David McGrath: The need to protect children

By David Mcgrath
Pioneer Press
June 11, 2017

Father Kenneth Gansmann, pastor of St. John’s Church in Union Hill in New Prague, sexually assaulted me when I was 6 years old.

He was a friend of the family and a Franciscan who wore the familiar brown robe, knotted white cord, and sandals, when he wasn’t saying Mass.

I remember him as a people-friendly monk: soft spoken, with an infectious laugh, more like a chuckle, when he talked about baseball with my father, or politics with my uncles.

And Gansmann was implicitly trusted by my parents, who felt honored to have a man of God visit their home. With charm, deception, and gifts, he manipulated a family who revered his office and power.

He knew I was too young to understand, too fearful to tell. And he repeated the offenses intermittently until I eventually learned how to steer clear. He continued to visit our home, but I was able to keep my distance.

Then one day we learned that he had lost his job as pastor at Union Hill and  was sent to a friary out of state. No pastoral responsibilities. He roomed there and said Mass every day.

A year later, he was handed another parish, appointed pastor of St. Vincent de Paul Church in Nashville, Tennessee, where he remained till his death.

After college, I got a full-time job, married, had children, and did freelance writing on the side, penning stories for literary magazines, and commentary for dozens of city newspapers, including occasionally this one.

I considered using my forum to write about the now-deceased pedophile. But after consulting with siblings, it was decided, instead, to keep the secret from my aging mother. She would have incorrectly blamed herself for allowing harm to one of her children. And she would have been devastated by the grievous betrayal by a friend and representative of her life-long religion and faith.

Instead, in the mid 2000s, I wrote to the Archdiocese of St. Paul to report the crimes. Their office sent a reply, telling me that since Gansmann belonged to a religious order, I should contact the Franciscan Province in St. Louis.

The Provincial head in St. Louis agreed to look up Gansmann’s file, after which he informed me that there had been other child sexual assault complaints made in both Minnesota and Tennessee.

And though I consider myself a reasonably skilled communicator, I struggle  to articulate how important  the corroboration was. It was akin, perhaps, to a feeling of having been trapped and wandering blindly, alone, in the depths of a coal mine for endless days;  and then, rounding a corner, finding a dozen other trapped miners.

Within the last several years, after the law firm representing me and other victims succeeded in getting the Archdiocese to disclose their files, Gansmann was publicly identified. Records showed that the Archdiocese had been aware as early as the middle 1950s, that their pastor at Union Hill was abusing children. But they did not tell the police. Did not tell their parishioners. Instead, they quietly expelled him from St. John’s.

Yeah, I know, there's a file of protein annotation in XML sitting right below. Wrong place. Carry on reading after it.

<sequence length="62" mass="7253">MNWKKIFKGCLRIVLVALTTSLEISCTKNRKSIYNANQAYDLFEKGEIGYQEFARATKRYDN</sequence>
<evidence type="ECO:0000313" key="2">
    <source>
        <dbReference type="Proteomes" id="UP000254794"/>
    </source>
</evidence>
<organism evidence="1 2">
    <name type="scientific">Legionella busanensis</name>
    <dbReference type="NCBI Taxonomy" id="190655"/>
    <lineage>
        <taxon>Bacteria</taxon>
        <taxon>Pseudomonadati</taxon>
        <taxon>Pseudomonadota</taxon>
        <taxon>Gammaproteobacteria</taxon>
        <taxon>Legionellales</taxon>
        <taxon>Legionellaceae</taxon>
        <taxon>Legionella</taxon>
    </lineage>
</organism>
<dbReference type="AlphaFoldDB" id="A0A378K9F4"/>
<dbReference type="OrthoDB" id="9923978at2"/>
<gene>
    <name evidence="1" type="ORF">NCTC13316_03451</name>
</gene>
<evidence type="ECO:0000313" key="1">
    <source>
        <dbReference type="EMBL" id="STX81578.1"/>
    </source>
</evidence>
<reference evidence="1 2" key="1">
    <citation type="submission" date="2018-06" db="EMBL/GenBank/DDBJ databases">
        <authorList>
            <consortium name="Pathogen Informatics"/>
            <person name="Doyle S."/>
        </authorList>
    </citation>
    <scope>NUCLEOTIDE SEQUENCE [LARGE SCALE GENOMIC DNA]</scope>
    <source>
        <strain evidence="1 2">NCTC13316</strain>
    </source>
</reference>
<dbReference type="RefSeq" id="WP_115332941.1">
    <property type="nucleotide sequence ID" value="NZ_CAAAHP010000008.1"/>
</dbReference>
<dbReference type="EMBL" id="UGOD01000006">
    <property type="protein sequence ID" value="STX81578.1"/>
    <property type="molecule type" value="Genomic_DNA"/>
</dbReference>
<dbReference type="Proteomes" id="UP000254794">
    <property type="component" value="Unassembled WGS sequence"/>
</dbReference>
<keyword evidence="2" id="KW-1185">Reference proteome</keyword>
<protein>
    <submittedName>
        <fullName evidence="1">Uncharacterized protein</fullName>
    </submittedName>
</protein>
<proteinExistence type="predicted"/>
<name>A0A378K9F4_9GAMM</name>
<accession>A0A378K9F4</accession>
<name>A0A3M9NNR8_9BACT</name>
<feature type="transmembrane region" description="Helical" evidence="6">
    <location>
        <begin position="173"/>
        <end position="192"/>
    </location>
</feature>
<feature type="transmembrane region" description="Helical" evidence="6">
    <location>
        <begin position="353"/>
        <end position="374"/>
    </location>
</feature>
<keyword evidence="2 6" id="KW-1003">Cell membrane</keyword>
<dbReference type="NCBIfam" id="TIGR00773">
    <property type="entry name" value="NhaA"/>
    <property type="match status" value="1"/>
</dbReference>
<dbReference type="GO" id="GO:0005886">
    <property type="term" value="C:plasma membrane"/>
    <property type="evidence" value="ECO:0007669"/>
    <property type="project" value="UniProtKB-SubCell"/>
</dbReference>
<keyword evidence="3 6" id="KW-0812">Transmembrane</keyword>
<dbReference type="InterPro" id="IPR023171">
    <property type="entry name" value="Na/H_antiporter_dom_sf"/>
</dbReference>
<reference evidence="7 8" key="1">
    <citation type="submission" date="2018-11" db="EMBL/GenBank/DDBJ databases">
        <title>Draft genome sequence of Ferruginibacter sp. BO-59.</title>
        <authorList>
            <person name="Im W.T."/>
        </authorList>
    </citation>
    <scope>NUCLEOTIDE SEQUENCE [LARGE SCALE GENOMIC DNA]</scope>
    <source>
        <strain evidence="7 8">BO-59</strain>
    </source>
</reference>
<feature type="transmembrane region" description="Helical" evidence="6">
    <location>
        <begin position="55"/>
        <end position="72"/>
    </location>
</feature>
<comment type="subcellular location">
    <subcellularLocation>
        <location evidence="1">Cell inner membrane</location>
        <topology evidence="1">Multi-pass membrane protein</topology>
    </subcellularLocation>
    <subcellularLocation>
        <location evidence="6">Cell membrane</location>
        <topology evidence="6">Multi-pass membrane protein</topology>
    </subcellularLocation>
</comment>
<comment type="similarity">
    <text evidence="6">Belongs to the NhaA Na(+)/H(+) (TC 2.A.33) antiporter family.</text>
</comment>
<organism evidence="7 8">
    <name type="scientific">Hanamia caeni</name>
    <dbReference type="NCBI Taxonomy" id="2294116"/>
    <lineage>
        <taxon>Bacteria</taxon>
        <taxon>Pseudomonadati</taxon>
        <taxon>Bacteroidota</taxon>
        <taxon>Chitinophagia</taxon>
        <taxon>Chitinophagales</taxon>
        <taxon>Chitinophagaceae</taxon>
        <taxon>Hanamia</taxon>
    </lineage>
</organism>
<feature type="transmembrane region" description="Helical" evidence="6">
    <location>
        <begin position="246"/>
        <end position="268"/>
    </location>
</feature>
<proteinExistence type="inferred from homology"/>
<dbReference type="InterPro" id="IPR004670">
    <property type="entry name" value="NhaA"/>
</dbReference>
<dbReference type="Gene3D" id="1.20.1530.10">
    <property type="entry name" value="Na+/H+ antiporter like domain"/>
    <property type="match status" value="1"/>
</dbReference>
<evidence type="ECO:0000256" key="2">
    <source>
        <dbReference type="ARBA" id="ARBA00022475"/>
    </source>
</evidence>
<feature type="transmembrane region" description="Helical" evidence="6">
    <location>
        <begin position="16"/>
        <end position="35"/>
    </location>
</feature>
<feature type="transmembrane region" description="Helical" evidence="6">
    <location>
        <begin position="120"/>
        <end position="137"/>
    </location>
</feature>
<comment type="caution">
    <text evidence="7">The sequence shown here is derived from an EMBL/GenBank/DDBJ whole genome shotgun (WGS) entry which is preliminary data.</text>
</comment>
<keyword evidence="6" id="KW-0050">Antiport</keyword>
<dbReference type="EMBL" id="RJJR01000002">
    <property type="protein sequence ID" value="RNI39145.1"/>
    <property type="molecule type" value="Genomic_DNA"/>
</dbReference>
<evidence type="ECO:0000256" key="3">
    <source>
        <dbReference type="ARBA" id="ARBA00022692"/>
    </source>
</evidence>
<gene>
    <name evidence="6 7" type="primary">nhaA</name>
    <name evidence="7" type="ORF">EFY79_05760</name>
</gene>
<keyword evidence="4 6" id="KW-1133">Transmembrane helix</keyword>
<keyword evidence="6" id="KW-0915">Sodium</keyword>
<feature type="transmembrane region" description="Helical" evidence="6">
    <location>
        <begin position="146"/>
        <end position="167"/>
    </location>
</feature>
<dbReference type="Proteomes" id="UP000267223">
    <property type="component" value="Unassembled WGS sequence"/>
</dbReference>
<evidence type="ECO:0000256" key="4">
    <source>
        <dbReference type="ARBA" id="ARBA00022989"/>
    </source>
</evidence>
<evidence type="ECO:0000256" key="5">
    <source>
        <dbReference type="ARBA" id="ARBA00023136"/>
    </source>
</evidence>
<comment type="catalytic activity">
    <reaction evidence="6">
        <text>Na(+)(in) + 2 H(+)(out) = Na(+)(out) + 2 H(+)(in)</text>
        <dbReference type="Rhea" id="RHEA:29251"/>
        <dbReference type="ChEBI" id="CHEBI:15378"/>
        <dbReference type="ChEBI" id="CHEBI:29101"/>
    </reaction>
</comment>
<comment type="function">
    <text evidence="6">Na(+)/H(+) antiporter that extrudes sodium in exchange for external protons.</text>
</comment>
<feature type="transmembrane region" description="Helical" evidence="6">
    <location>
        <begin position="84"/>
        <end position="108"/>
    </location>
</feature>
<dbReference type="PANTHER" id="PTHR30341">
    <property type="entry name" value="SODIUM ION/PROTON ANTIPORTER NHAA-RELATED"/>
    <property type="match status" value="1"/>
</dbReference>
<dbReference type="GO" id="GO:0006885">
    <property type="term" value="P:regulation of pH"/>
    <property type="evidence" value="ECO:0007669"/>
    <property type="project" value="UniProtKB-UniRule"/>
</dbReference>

Had they followed the law in reporting the pedophile, he would not have been handed the parish in Tennessee, with easy access to hundreds of more children for another 14 years.

Had they been more concerned about innocent children’s lives than they were about their own image and interests, crimes committed against me and others might have ended sooner, or, in some cases, might not have even been perpetrated.

All these years later, my personal feelings are irresolute, even as people I’ve told have apologized or commiserated. Although Gansmann essentially vitiated the childhood of a 6-year-old, expression of sympathy to a survivor, decades after the fact, is philosophical and abstract, though well-intentioned.

It’s a long-ago part of my life about which it’s difficult to feel anything. As when your jaw is rendered numb from Novacaine, and you try to touch it, but nothing seems to be there.

Nor am I able any longer to dredge up hatred for the misanthrope, whose crime spree ended with his death 42 years ago.

What does hearten me, however, are the efforts  by organizations like SNAP (Survivors’ Network of Those Abused by Priests) and Bishop Accountability, among others, fighting to protect children, and to obtain for victims the corroboration that was so crucial for me. They are leading the push to require all credible priest abuse reports to be made public; to lift the statutes of limitations on child molestation in all 50 states; and to prosecute predators and hold accountable the leaders of dioceses that have transferred, shielded, or in any way enabled them.

Why are their initiatives so important?

Try visualizing, for a moment, an innocent child riding a bicycle, a happy kid discovering the world, playing with his brothers and sisters. Then conjure the faces of grown men—bishops and priests —standing nearby, watching in silence, as the defenseless child is abased by one of their own.

Watch them turn their backs and walk away, to resume their duties as “shepherds” in Christ’s church.

I urge all citizens, especially parents, to support the organizations, the legislators, and the advocacy groups working to stamp out and prevent from ever happening again, what has amounted to nearly a century of organized crime against children.


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